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crbateman
01-20-2006, 10:21 PM
I am interested in learning whatever I can about the phrase "kon pa furugire". My understanding is that the literal translation is "destroy old rags", and that it is apparently some sort of figure of speech concerning putting the past behind you. Is anyone familiar with this saying? I am wondering if it is or was a mainstream and well-known saying, or if it was coined and used only by O'Sensei.

Mashu
01-22-2006, 05:09 PM
I am interested in learning whatever I can about the phrase "kon pa furugire".

Where did you get this phrase? Furugire 古切れ means old rags but I'm mystified about the "kon pa" part. Are you referring to one of the pre-war douka:


Rip away from your soul
The shabby rags it wears
Open the way to Heavens destiny
So let it shine!

Peter Goldsbury
01-22-2006, 06:00 PM
The characters for KON (今) and HA yaburu) are relatively straightforward. The next two are KO (furui) and RETSU (also read as sakiu or sakeru). So the full phrase is 今ぱ古裂.

There are many compounds with RETSU in the second position, all with the general neaning of ripping apart, explosion or chaos, but there is no compound listed in the dictionary with KO in the first place. There is another character, similar to RETSU, meaning clothes. This is 装 read so SOU SHOU, or yosu (wear or garment).

I have never heard of the phrase and asked Okumura Shigenobu Sensei to investigate. I have not received his answer yet.

crbateman
01-22-2006, 08:04 PM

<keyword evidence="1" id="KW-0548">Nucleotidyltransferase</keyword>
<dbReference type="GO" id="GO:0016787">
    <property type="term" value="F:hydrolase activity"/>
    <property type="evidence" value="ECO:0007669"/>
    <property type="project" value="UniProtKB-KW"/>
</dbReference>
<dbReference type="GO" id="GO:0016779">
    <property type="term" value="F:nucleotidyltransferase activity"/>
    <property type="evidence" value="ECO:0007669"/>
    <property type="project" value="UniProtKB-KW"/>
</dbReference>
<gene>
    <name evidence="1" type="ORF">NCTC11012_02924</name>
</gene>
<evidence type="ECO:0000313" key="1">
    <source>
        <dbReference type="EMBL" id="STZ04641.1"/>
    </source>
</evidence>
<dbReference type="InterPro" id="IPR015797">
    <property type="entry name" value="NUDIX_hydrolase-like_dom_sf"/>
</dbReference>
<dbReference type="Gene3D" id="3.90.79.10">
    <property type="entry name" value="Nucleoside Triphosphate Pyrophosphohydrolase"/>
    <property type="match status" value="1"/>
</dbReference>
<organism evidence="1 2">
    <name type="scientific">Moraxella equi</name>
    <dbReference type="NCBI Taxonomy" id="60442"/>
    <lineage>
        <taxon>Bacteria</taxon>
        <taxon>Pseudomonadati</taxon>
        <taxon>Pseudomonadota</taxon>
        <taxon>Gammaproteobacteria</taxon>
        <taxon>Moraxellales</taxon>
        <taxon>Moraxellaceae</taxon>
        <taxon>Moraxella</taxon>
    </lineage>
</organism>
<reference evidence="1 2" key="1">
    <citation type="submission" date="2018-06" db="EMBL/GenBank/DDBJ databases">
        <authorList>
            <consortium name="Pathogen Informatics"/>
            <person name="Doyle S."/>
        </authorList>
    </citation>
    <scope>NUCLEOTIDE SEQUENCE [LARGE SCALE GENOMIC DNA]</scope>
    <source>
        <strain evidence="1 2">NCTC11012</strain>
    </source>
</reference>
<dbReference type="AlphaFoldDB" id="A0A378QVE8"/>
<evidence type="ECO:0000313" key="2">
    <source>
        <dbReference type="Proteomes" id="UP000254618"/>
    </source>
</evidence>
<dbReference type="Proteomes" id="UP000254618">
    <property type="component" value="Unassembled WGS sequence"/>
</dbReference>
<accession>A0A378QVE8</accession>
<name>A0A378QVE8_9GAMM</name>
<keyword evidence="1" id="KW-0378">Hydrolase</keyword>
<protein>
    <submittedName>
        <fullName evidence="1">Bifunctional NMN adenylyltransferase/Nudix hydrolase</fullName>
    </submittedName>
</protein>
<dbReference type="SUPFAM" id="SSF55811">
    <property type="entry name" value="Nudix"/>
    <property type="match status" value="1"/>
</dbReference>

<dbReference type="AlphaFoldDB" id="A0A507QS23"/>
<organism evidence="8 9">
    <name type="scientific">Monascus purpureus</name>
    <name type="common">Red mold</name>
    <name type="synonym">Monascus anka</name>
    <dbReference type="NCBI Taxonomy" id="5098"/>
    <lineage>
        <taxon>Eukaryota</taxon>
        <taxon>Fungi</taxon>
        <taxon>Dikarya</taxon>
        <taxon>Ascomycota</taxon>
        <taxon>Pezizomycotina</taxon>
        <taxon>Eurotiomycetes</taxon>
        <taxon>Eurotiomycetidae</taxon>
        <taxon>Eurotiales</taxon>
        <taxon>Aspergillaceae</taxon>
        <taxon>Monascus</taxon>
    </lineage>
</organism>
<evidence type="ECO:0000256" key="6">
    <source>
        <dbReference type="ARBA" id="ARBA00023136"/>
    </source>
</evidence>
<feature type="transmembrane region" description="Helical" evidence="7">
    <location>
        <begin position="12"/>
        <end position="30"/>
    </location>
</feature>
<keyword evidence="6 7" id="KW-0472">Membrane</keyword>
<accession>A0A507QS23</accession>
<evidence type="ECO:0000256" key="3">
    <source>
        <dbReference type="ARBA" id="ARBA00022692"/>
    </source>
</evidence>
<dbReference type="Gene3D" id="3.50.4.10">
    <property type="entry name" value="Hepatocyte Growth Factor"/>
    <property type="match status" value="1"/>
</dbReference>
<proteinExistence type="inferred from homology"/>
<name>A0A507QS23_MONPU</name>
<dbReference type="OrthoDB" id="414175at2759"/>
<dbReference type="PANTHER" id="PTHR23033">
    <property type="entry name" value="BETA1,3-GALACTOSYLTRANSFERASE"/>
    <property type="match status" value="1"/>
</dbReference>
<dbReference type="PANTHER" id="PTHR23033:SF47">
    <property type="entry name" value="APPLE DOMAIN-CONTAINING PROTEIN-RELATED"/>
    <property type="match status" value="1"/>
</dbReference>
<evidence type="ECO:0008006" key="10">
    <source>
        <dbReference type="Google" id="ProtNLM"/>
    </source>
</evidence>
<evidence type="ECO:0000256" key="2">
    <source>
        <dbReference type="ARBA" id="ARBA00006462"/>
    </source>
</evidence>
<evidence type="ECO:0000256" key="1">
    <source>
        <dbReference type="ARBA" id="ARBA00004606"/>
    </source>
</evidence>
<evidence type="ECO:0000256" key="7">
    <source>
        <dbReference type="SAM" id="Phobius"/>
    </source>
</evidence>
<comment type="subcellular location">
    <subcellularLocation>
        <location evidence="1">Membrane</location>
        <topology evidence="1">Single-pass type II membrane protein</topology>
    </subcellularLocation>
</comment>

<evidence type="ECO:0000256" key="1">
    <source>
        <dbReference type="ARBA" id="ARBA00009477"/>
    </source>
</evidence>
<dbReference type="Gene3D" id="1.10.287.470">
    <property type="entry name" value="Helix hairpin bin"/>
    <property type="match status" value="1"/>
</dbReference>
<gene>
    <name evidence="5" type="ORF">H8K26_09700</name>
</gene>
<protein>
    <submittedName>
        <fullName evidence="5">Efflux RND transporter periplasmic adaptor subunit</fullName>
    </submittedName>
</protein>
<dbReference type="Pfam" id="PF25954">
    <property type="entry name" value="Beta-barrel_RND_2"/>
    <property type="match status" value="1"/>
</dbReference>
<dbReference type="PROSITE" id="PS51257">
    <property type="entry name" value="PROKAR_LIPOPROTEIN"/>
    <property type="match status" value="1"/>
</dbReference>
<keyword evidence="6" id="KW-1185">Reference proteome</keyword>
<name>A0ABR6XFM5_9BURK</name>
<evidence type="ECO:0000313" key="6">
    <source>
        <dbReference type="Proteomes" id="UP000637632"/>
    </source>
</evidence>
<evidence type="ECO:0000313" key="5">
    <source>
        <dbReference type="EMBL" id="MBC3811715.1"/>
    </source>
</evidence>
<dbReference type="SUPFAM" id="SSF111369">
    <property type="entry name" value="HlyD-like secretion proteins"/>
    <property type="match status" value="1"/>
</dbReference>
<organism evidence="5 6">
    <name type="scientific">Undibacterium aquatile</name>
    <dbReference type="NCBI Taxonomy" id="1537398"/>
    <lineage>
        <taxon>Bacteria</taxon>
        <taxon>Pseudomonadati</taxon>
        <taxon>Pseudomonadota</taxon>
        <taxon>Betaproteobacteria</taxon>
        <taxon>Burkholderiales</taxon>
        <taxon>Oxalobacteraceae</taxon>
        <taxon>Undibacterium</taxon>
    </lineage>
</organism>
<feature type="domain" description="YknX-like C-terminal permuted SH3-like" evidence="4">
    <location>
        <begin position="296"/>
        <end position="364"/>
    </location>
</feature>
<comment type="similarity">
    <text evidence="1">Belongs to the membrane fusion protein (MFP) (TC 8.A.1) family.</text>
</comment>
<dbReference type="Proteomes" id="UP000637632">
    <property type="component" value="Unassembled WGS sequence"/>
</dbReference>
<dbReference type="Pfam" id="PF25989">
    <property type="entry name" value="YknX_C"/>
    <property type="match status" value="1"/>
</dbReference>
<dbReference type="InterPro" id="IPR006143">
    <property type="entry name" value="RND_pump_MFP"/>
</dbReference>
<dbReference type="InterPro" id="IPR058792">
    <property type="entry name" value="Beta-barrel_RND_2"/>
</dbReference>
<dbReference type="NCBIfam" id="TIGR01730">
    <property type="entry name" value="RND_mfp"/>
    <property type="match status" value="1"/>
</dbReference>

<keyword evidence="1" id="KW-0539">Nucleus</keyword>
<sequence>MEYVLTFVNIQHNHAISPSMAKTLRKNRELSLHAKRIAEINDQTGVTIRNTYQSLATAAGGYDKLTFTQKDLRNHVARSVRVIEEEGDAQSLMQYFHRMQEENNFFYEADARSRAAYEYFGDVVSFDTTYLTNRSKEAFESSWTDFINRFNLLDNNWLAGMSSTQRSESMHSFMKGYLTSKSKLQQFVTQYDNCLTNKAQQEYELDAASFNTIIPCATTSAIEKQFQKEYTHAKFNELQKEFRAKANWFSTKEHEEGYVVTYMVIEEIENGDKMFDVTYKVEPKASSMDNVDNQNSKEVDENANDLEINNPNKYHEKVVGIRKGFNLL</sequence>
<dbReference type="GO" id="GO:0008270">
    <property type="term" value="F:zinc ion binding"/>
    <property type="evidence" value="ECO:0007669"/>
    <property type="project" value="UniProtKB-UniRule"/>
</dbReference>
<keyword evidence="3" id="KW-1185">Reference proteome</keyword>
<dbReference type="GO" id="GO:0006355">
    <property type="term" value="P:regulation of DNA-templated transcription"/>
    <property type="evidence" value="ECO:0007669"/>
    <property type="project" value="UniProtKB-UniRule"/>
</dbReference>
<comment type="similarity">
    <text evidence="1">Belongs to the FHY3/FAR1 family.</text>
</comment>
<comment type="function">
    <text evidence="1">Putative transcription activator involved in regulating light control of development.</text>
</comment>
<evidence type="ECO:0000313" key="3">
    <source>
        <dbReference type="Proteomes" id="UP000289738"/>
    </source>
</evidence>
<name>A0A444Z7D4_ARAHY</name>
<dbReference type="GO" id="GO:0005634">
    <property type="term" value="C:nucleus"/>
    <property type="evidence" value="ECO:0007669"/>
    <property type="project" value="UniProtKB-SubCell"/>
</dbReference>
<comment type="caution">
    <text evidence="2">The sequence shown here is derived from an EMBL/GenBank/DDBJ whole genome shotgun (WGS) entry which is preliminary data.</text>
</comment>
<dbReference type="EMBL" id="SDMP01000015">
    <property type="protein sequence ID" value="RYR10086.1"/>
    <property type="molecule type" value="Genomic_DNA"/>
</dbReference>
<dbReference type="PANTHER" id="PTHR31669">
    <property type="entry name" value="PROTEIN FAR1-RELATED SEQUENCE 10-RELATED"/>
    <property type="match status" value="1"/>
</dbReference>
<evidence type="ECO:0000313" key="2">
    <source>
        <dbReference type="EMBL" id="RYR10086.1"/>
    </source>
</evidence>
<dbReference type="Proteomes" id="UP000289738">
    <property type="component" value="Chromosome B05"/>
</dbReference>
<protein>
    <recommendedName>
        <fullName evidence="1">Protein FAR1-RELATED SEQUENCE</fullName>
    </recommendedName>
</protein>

Matthew, the phrase is from an O'Sensei brushing, but I do not know the date of origin. I suspect that it is not pre-war, however, because I am told that O'Sensei's interest in shodo was primarily later in his life, and this brushing is more of a practice piece.

Prof. Goldsbury, thanks for investigating further. I'll appreciate anything further you can find out.

Mashu
01-22-2006, 11:59 PM
Is this in one of your Aikido books? The pa(ha) 破 is the same one from shu ha ri I think so I reckon it's just about breaking old habits? Maybe Dr. Goldsbury knows but I remember something about that character that was about breaking or cutting down into a deeper level? I either have it in my notes or maybe in my Shirakawa Shizuka book.

nekobaka
01-23-2006, 06:12 AM
Hmmm... Are you sure you've got it right? I have a feeling "pa" doesn't exist. the kon old, now, recently, there are possibilities, but the pa part. konpa meaning a singles drinking party exists, but konpa doesn't have another meaning. furugire is the easy part, as Peter said, old clothes. the japanese spouse is just as baffled. without kanji, it's really difficult to say.

Peter Goldsbury
01-23-2006, 06:41 AM
Hmmm... Are you sure you've got it right? I have a feeling "pa" doesn't exist. the kon old, now, recently, there are possibilities, but the pa part. konpa meaning a singles drinking party exists, but konpa doesn't have another meaning. furugire is the easy part, as Peter said, old clothes. the japanese spouse is just as baffled. without kanji, it's really difficult to say.

Hello Ani,

No, you are mistaken. Clarke sent me a copy of the original and there is no question that HA, as in SHU HA RI, is correct.

I think that KON-PA is the easy part. It is simply a combination of two separate readings not found in a Japanese monolingual dictionary. The combination of FURU and RETSU is much harder to deal with. As for the kanji, I posted it in my earlier post. The only character I could not post for some reason was HA (=yaburu).

In addition the 'gire' of 'furugire' is a differrent character. It is not RETSU, which is the ON readng of 裂.

Thus, we are left with the fact of furu and RETSU, in combination.

Best wishes,

crbateman
01-23-2006, 12:56 PM
Hello all. I had a problem posting the kanji photo in this thread, but it's up on the front page, and in the Image Gallery. Thanks to all.

Mashu
01-23-2006, 06:34 PM
Thanks for putting that up. 今破古裂 .

Mashu
01-23-2006, 08:24 PM